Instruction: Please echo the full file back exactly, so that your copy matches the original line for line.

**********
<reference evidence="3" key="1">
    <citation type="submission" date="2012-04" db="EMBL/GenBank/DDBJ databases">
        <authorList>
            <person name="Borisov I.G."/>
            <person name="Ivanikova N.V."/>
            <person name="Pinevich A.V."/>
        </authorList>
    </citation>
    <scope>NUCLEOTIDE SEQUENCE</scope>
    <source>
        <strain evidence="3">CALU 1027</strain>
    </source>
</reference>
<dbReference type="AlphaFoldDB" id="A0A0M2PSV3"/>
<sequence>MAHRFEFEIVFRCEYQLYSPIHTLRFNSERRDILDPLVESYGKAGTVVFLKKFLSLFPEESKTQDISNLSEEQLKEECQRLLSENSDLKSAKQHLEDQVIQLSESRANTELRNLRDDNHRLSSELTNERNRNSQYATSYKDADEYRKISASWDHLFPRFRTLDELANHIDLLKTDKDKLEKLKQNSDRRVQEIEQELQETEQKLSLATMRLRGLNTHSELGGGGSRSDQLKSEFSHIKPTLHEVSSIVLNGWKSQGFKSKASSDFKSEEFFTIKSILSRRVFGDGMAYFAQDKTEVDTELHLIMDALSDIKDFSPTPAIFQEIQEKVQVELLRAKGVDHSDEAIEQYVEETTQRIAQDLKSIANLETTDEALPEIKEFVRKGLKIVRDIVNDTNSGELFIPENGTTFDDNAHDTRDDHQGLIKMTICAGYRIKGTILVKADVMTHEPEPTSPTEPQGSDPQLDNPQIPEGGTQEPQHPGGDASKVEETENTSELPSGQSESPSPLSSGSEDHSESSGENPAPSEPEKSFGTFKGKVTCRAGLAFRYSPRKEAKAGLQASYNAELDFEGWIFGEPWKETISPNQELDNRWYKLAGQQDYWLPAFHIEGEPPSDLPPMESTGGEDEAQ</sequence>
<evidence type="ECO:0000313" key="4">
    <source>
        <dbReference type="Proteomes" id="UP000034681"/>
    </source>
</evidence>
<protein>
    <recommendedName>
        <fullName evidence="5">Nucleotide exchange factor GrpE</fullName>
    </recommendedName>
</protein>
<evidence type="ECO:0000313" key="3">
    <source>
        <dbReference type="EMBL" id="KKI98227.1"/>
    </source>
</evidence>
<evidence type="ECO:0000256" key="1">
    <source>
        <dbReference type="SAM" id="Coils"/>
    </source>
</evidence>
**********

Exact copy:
<reference evidence="3" key="1">
    <citation type="submission" date="2012-04" db="EMBL/GenBank/DDBJ databases">
        <authorList>
            <person name="Borisov I.G."/>
            <person name="Ivanikova N.V."/>
            <person name="Pinevich A.V."/>
        </authorList>
    </citation>
    <scope>NUCLEOTIDE SEQUENCE</scope>
    <source>
        <strain evidence="3">CALU 1027</strain>
    </source>
</reference>
<dbReference type="AlphaFoldDB" id="A0A0M2PSV3"/>
<sequence>MAHRFEFEIVFRCEYQLYSPIHTLRFNSERRDILDPLVESYGKAGTVVFLKKFLSLFPEESKTQDISNLSEEQLKEECQRLLSENSDLKSAKQHLEDQVIQLSESRANTELRNLRDDNHRLSSELTNERNRNSQYATSYKDADEYRKISASWDHLFPRFRTLDELANHIDLLKTDKDKLEKLKQNSDRRVQEIEQELQETEQKLSLATMRLRGLNTHSELGGGGSRSDQLKSEFSHIKPTLHEVSSIVLNGWKSQGFKSKASSDFKSEEFFTIKSILSRRVFGDGMAYFAQDKTEVDTELHLIMDALSDIKDFSPTPAIFQEIQEKVQVELLRAKGVDHSDEAIEQYVEETTQRIAQDLKSIANLETTDEALPEIKEFVRKGLKIVRDIVNDTNSGELFIPENGTTFDDNAHDTRDDHQGLIKMTICAGYRIKGTILVKADVMTHEPEPTSPTEPQGSDPQLDNPQIPEGGTQEPQHPGGDASKVEETENTSELPSGQSESPSPLSSGSEDHSESSGENPAPSEPEKSFGTFKGKVTCRAGLAFRYSPRKEAKAGLQASYNAELDFEGWIFGEPWKETISPNQELDNRWYKLAGQQDYWLPAFHIEGEPPSDLPPMESTGGEDEAQ</sequence>
<evidence type="ECO:0000313" key="4">
    <source>
        <dbReference type="Proteomes" id="UP000034681"/>
    </source>
</evidence>
<protein>
    <recommendedName>
        <fullName evidence="5">Nucleotide exchange factor GrpE</fullName>
    </recommendedName>
</protein>
<evidence type="ECO:0000313" key="3">
    <source>
        <dbReference type="EMBL" id="KKI98227.1"/>
    </source>
</evidence>
<evidence type="ECO:0000256" key="1">
    <source>
        <dbReference type="SAM" id="Coils"/>
    </source>
</evidence>